The somewhat barren landscape of demolition racing games has seen better days. We were introduced last November to Blood Drive, Activision’s spin on the genre, but its lackluster multiplayer mode and unoriginal gameplay left the majority of derby fans out in the dust.
Enter, Mayhem 3D. Zoo Entertainment’s newest project is your typical action arcade racing title with a twist – and no, I don’t mean the 3D. It’s unique in that it combines demolition derby, racing, and a Frank Miller-esque art style to create what appears to be a decently promising game for fans of the sport.
Mayhem 3D (Xbox 360 [previewed], PlayStation 3)
Developer: Left Field Productions, Inc.
To be released: March 29, 2011
The demolition derby genre is one that I would assume developers would be falling over themselves to make games for. It lends itself well to the excessively testerone-ridden action seen in more and more games these days, and it’s a great American pasttime – one which I am ashamed to admit I know very little about, despite my Texan heritage. (We’re more attune to the NASCAR games, thank you.)
Given the nature of the game, Mayhem obviously places a heavy emphasis on destruction, with various racing elements interspersed throughout. In single player, you’re placed in a huge arena with 7 other cars and are required to destroy all of the other cars in order to gain Mayhem Points, which are used to unlock just about everything in the game, from levels to cars to boosts.
The game offers a 2 player split screen mode or, if you want to compete against friends on XBLA or PSN, an online multiplayer, which allows up to 8 players. A total of 120 levels spread out amongst five arenas gives you a diverse array of environments in which to effectively fuck shit up.
There are four different modes of gameplay, two of which I demoed. Demolition Derby is the main attraction of the game, since I wouldn’t necessarily say that the game’s racing modes are comparable to other such styles currently on the market.
In Demolition Derby mode, you’re placed inside the arena with a set amount of time on the clock and must charge at other cars in order to get their parts. Doing so builds boost and eventually gives you Ramming Speed, which allows you to burst through cars and inflict a significant amount of damage. Domination mode is similar, but instead of destroying other cars, the goal is to simply push them out of the arena and into the pit below before time runs out.
In Banger Racing mode, you’re racing in the standard figure-8 track and the goal is to get first place, which can often only be achieved by destroying other cars. This mode is slightly more challenging because you’re racing against oncoming traffic. Eliminator mode is similar to Banger Racing, but provides a more intense challenge: the player must place first or be eliminated.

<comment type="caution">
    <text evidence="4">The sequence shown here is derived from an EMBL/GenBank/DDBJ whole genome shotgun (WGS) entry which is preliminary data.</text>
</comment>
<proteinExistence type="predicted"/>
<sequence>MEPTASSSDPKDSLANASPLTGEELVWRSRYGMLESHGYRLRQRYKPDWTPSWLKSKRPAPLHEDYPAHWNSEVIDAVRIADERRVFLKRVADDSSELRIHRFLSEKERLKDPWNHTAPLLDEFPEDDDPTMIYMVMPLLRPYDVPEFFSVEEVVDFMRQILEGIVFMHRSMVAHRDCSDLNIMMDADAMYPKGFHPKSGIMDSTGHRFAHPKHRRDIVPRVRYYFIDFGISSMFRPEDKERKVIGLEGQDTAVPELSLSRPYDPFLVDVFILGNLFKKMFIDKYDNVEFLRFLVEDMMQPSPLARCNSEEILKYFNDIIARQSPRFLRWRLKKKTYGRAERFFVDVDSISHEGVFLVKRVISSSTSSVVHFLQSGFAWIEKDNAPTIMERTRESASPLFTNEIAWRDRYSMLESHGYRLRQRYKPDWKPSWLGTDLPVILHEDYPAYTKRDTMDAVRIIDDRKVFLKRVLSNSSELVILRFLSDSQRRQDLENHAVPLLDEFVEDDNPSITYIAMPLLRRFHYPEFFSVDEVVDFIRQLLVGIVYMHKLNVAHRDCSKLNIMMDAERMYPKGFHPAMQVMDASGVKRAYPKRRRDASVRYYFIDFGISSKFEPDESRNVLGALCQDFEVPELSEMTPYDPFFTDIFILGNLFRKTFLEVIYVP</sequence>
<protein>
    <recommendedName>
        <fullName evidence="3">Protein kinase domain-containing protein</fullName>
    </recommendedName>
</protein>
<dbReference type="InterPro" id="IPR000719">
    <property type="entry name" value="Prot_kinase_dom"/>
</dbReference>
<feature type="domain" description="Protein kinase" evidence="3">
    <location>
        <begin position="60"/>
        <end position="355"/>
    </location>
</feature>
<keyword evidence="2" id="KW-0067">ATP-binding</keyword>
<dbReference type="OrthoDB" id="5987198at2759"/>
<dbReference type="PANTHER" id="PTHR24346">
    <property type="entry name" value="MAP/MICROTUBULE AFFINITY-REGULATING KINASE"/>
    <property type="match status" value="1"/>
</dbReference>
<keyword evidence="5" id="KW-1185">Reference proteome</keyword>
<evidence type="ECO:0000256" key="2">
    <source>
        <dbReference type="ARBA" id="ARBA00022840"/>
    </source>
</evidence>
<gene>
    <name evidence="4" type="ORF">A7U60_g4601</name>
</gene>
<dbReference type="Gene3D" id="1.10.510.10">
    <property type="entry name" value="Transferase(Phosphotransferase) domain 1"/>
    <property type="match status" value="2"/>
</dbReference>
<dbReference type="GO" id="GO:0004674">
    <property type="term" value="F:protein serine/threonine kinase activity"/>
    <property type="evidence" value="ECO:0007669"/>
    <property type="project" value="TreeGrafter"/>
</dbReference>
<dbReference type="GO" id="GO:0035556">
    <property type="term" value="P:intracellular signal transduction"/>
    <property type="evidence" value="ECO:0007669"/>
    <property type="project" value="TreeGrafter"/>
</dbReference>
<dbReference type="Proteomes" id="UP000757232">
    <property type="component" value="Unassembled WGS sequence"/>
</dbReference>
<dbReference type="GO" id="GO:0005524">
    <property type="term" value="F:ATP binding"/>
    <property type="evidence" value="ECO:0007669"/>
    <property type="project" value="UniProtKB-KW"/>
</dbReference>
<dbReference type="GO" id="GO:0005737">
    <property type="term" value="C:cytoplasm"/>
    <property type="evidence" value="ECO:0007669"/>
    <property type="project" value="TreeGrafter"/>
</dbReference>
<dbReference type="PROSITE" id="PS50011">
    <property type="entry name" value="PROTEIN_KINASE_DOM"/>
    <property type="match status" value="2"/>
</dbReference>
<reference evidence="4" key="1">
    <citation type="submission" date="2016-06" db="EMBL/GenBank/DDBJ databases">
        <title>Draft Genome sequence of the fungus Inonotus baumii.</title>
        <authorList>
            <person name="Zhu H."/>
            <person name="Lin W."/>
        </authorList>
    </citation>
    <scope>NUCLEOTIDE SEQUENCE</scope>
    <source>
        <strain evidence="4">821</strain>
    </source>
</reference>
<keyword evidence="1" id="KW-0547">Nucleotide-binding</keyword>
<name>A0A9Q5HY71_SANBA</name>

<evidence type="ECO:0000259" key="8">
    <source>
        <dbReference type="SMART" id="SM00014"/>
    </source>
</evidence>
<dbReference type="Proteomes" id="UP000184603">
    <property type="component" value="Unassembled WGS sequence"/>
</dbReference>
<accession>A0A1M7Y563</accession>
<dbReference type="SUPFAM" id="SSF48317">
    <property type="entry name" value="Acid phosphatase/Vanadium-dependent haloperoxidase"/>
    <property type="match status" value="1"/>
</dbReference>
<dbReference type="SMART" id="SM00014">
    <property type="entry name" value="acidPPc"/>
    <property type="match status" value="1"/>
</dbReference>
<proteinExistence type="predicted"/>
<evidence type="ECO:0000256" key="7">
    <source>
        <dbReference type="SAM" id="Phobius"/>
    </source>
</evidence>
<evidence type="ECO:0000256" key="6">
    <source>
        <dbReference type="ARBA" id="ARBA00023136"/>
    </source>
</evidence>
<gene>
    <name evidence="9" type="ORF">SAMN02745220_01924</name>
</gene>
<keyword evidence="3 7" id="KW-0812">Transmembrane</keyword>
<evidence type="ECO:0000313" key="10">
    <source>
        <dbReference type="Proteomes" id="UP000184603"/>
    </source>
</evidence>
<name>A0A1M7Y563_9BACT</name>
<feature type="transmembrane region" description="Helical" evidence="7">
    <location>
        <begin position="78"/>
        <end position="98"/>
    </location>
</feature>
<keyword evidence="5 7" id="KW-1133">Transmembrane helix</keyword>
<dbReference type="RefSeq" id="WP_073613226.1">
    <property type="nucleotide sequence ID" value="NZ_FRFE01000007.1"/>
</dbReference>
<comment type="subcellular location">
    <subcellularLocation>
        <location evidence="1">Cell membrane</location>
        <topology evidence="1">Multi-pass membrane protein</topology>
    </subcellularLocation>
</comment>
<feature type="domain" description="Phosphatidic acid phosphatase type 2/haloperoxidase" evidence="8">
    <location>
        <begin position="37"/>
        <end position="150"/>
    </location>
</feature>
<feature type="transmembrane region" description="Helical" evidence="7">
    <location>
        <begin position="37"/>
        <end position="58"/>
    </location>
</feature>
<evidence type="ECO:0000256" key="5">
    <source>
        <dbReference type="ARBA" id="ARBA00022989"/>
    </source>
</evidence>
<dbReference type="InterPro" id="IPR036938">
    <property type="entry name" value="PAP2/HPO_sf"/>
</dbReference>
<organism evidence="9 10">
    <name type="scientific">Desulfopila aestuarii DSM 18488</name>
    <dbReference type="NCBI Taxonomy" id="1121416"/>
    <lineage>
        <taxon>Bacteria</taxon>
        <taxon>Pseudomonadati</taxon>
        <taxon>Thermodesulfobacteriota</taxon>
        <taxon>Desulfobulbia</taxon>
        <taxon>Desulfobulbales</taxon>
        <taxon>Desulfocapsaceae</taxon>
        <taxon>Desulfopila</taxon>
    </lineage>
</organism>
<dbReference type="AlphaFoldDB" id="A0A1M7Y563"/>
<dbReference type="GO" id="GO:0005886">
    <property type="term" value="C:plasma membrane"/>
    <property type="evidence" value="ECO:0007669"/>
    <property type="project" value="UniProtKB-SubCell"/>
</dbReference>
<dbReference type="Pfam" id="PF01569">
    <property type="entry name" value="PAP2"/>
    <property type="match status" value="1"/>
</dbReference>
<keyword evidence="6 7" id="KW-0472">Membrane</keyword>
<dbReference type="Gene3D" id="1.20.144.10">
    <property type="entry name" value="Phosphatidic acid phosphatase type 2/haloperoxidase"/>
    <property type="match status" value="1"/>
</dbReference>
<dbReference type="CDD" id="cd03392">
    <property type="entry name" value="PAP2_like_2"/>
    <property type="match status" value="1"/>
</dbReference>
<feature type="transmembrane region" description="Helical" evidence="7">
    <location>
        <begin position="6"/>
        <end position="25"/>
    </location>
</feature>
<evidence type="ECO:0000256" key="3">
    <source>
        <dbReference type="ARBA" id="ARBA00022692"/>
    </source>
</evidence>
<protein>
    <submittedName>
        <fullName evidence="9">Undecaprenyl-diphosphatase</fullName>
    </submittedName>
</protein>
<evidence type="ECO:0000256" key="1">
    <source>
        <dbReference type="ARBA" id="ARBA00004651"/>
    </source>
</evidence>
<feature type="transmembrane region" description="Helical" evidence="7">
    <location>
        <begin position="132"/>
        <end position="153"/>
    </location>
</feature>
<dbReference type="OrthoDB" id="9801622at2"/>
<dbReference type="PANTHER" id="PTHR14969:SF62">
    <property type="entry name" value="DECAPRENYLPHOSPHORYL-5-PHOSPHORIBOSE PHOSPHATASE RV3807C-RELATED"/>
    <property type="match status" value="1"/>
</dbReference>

An obvious point of pride for Mayhem is its customization options. Players have a choice of six different classes of vehicles (Muscle, Sedan, Wagon, Coupe, Truck, or Monster Truck), amounting to 120 vehicles from which the player can choose. With 155 total unlockables, the game poses a decent amount of replay value.
There is some room for improvement in the game’s controls, however. It was difficult getting back on track after being stuck or turned around, for example. Seemingly insignificant factors like this tend to make or break racing games for me, and I imagine the same could be said for others.
The graphics are one of the game’s more unique aspects. It has the distinct comic book aesthetic with only black and white coloring and splashes of red and yellow. I give credit to the developers for using something other than the drab, muddy color scheme I would’ve expected from a game about demolition racing. That notwithstanding, the graphics did seem to look a bit unfinished. Perhaps the art style just doesn’t lend itself well to games with a lot of detail, but I found it tough to distinguish what was what at points.
Of course, this wasn’t an issue with the 3D turned on. The game works with any 3D television, but since I do not have access to a 3D TV, I sported the good ol’ red-n-blues. There are 10 different settings for the 3D option, based on your preferences and tolerability. I tried the game in 2D at first, then switched to 3D level 5, and lastly, level 10. I recommend level 10 for the full visual experience, but I can’t imagine using it for more than 10 minutes. Which is to say, I have no idea how the 3D option would fare for the duration of the game, but I assume a headache would be involved.
All in all, Mayhem 3D seems promising for anyone who is already a fan of the genre. Its style and intent may be enough to win you over. If you’re a seasoned racing game fanatic, however, it may fall short in comparison.